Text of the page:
Forbes Top Women: Power, Influence and "Reach"
In crafting the list of the world’s most powerful women, editor Caroline Howard and her staff looked at billionaires, business, lifestyle, media, non-profits and politics. The result, Forbes magazine’s World’s 100 Most Powerful Women, includes names well-known to most of us: Oprah Winfrey (No. 14), who ended her reign of daytime but continues to rule a media empire, Michele Bachmann (No.22), the polarizing to some and rallying to others Republican presidential candidate, and media influencer Arianna Huffington (No. 31).
The women in the Forbes list have power based on money, but also on reach and increasing spheres of influence. That perhaps explains why the top three posts are held by political leaders or influencers with German Chancellor Angela Merkel coming in first, and US Secretary of State Hillary Clinton, and Brazilian President Dilma Rousseff coming in second and third, respectively. Pepsi Co.’s Indra Nooyi and Facebook’s Sheryl Sandberg round out the top five.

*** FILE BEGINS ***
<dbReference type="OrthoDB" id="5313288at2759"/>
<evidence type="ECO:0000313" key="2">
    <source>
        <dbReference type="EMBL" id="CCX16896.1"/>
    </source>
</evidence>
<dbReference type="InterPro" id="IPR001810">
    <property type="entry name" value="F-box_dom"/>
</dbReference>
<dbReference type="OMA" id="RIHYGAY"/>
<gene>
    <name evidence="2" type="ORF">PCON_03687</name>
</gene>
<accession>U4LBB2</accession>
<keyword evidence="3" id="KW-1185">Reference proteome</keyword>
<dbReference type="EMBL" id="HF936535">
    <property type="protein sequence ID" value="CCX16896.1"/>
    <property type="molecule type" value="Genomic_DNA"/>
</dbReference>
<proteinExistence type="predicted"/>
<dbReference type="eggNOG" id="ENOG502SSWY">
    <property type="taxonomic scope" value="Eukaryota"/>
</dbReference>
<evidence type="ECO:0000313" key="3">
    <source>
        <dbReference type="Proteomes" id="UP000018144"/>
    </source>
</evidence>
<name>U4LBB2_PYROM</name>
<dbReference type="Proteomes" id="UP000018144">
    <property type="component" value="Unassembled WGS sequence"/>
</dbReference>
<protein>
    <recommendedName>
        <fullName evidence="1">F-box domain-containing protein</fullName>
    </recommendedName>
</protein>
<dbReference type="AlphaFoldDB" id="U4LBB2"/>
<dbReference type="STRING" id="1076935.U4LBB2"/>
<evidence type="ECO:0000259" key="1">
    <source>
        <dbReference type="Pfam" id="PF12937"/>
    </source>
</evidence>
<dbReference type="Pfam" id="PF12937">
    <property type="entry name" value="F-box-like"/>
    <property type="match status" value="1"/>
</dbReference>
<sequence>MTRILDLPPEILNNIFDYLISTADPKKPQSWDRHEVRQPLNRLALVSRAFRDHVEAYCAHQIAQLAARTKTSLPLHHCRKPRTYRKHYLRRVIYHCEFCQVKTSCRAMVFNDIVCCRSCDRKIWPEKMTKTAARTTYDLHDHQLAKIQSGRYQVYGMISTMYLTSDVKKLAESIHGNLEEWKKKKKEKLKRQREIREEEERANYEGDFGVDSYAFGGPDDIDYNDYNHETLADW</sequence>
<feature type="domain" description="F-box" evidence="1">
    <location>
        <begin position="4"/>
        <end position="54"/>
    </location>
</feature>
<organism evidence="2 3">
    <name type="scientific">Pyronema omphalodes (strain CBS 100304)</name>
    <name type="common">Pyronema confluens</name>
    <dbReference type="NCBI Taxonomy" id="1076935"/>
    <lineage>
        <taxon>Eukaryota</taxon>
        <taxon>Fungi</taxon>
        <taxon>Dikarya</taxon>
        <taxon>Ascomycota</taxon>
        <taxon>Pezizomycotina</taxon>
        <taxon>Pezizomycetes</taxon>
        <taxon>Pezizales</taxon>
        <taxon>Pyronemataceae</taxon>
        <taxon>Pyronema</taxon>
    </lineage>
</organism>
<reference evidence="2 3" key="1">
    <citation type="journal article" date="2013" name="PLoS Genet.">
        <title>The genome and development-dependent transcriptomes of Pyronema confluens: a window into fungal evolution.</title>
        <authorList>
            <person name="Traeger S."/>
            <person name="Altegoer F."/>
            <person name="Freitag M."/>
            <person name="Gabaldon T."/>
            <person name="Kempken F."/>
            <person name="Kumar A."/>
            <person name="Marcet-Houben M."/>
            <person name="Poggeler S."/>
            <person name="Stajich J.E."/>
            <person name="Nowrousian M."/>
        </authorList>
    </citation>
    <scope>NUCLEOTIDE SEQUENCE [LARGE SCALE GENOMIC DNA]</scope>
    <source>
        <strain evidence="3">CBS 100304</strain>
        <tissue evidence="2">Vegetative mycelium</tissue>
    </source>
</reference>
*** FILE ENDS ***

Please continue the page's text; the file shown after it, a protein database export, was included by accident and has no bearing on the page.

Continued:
So, how did Howard arrive at the “top 100”? Financial resources, media presence and multiple spheres of influence are the keys to getting on the list. You might not have heard of Zhang Xin (No. 48), but as the co-founder of SOHO, the billionaire runs a real-estate empire that is the largest property developer in China. Amy Pascal, co-chair at Sony Pictures, is not exactly a household name either, but you watch (“The Social Network”) or want to watch (“The Girl With the Dragon Tattoo”) the films being made with her at the helm.
However, one should not get too giddy with a most powerful women's list. It is important to note that most of these women (95% if last year’s numbers hold true) will not make Forbes Most Powerful People list. While it would be silly to expect the lists to correlate, the fact is that the .07% women on the People list might be a reflection of the dismal percentages of women in power worldwide (1% heads of state, .03% of top CEOs and .09% of the world’s top 300 billionaires) but falls woefully short of the over 50% of the world’s population that is female.
As women gain more recognition, across countries, cultures and various sectors, the Forbes Women’s list might not be necessary in the future. For now, it serves as a good reminder that women all over the world, in all spheres of life are making a genuine impact on the lives of millions.
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